April Book Picnic Recommendations

On the first Wednesday of every month, GWL team members and volunteers share what we’ve read recently at our Book Picnic:

  • Other Women by Emma Flint

    Recommended by Elaine, who thoroughly enjoyed it, this is a deeply engaging historical fiction mystery that is inspired by a real murder that shook England in the early 1920s. The novel explores the case through the intertwined lives of two women, Bea and Kate. Bea, an independent woman making a new life in post-war London, and Kate, a wife and mother whose seemingly ordinary life is upended by a shocking revelation, find their destinies intertwined in unexpected ways. The novel examines themes of love, secrets, desire, tragedy, and societal double standards, evoking a range of emotions from rage to empathy. Other Women is a compelling blend of true crime inspiration and literary fiction, making it a thought-provoking read that stays with the reader long after the last page​.

  • Tomorrow, and Tomorrow, and Tomorrow by Gabrielle Zevin

    This novel, recommended by Pauline, follows Sadie and Sam, two friends and video game designers, over thirty years. Their partnership starts in their youth and evolves as they navigate personal and professional challenges together. Set against the backdrop of the video game industry, their story explores themes of identity, friendship, and the complex dynamics of love and creativity. Their journey through success and failure is a reflection on the impact of games as a form of connection and expression, and the deep bonds formed through shared passion and ambition. Pauline found it absolutely fascinating, despite not being a gamer, and was really glad she gave it a go. 

  • The Slow Road to Tehran: A Revelatory Bike Ride through Europe and the Middle East by Rebecca Lowe

    This adventurous memoir, also recommended by Pauline, chronicles Lowe’s solo bicycle journey of 11,000km from London to Tehran. This remarkable trip was undertaken to explore and understand the complex region of the Middle East, its people, politics, and its relationship with the West. Through her travels across various countries, Lowe encounters diverse cultures, faces challenges, and discovers true warmth and hospitality, offering insightful perspectives about the Middle East​.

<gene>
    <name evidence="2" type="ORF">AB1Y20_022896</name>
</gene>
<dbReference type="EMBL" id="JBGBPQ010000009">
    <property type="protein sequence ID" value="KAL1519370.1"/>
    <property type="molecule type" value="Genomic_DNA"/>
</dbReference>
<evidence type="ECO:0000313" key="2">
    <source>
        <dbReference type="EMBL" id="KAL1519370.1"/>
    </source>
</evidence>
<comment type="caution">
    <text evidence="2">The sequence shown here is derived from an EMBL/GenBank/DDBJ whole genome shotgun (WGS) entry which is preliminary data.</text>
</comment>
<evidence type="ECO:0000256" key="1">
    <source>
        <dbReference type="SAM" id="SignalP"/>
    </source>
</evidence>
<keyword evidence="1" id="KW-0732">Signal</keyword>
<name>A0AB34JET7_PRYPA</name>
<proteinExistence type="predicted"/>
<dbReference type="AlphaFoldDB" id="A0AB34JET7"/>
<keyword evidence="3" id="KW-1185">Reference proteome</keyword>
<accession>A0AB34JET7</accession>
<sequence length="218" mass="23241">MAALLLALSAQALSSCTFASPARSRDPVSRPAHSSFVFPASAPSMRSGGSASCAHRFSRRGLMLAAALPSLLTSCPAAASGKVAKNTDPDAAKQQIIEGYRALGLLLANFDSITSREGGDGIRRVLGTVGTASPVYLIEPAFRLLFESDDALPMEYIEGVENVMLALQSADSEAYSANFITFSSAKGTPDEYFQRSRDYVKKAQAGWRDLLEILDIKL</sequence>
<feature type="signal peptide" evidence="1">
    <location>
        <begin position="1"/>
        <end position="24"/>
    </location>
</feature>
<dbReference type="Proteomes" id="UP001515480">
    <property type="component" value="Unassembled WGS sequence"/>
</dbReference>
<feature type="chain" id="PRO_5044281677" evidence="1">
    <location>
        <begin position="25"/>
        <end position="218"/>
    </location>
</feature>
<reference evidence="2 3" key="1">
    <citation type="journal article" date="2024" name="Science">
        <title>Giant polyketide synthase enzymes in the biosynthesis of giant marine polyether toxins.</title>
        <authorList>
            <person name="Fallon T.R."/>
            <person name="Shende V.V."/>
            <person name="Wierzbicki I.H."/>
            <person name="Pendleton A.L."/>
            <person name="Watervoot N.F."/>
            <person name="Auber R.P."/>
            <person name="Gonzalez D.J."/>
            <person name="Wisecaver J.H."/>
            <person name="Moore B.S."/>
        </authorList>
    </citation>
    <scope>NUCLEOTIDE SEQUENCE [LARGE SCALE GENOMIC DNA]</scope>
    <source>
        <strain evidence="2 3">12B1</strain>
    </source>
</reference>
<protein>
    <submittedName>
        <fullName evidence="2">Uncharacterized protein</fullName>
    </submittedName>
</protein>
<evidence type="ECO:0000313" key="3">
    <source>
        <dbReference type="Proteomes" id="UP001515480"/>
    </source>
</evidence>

• The Fair Botanists by Sara Sheridan 

    Recommended by Anna, who really enjoyed it, this book weaves a tale around the lives of two women in 1822 Edinburgh, a time of intellectual awakening and social intrigue, set against the backdrop of the Royal Botanic Garden. These women become entangled in a world of botanical exploration, personal discovery, and societal shifts. As they navigate their independence and ambitions, their stories intersect with the impending visit of George IV to Scotland, an event stirring excitement and change in the city. Through its rich narrative, the novel explores themes of love, ambition, and the pursuit of knowledge, all while capturing the essence of Edinburgh’s Enlightenment spirit. The story is lauded for its compelling characters, dazzling originality, and its ability to transport readers to the world of early 19th century Scotland.

  • Maude Horton’s Glorious Revenge by Lizzie Pook 

    Also recommended by Anna is this gripping historical mystery set in 1850 London. The story follows Maude Horton as she delves into the disappearance of her younger sister, Constance. After Constance leaves their home disguised as a boy and boards a ship for the Arctic, she never returns, leading to an official declaration of a “tragic accident” by the Admiralty. However, Maude suspects foul play and embarks on a perilous journey to uncover the truth. Her investigation takes her into the dark underbelly of London, where she encounters sinister forces and dangerous men who thrive on the city’s horrors, from public executions to the chilling exhibits of Madame Tussaud’s wax museum. Armed with her sister’s journal and her own dangerous skills, Maude is determined to find answers and seek justice, navigating a path filled with adventure and character​.

  • The Unpicking by Donna Moore

    Recommended by Gaby, this book is by GWL’s own Donna Moore, and comes highly recommended by the Book Picnic group. The historical thriller spans from 1877 to 1919 and tells the stories of three generations of women dealing with systemic corruption and injustice in Scotland. The novel starts with Lillias Gilfillan in Stirling, 1877, a young woman who elopes, only to find herself ensnared in deception and debt. Moving to Glasgow in 1894, Clementina’s tale unfolds in a home for ‘wayward girls’, where she must navigate the dangers of the ‘Jingling Devil’ while pregnant and trying to save her best friend. In 1919, Mabel, one of Glasgow’s first policewomen, embarks on a mission to uncover a murderer, finding herself entangled in a web of corruption that puts her life at risk from the same ‘Jingling Devil’. Through these interconnected stories, The Unpicking explores the resilience and struggles of women against the backdrop of a changing society​. Gaby described it as very clever, accessible, and filled with detail.

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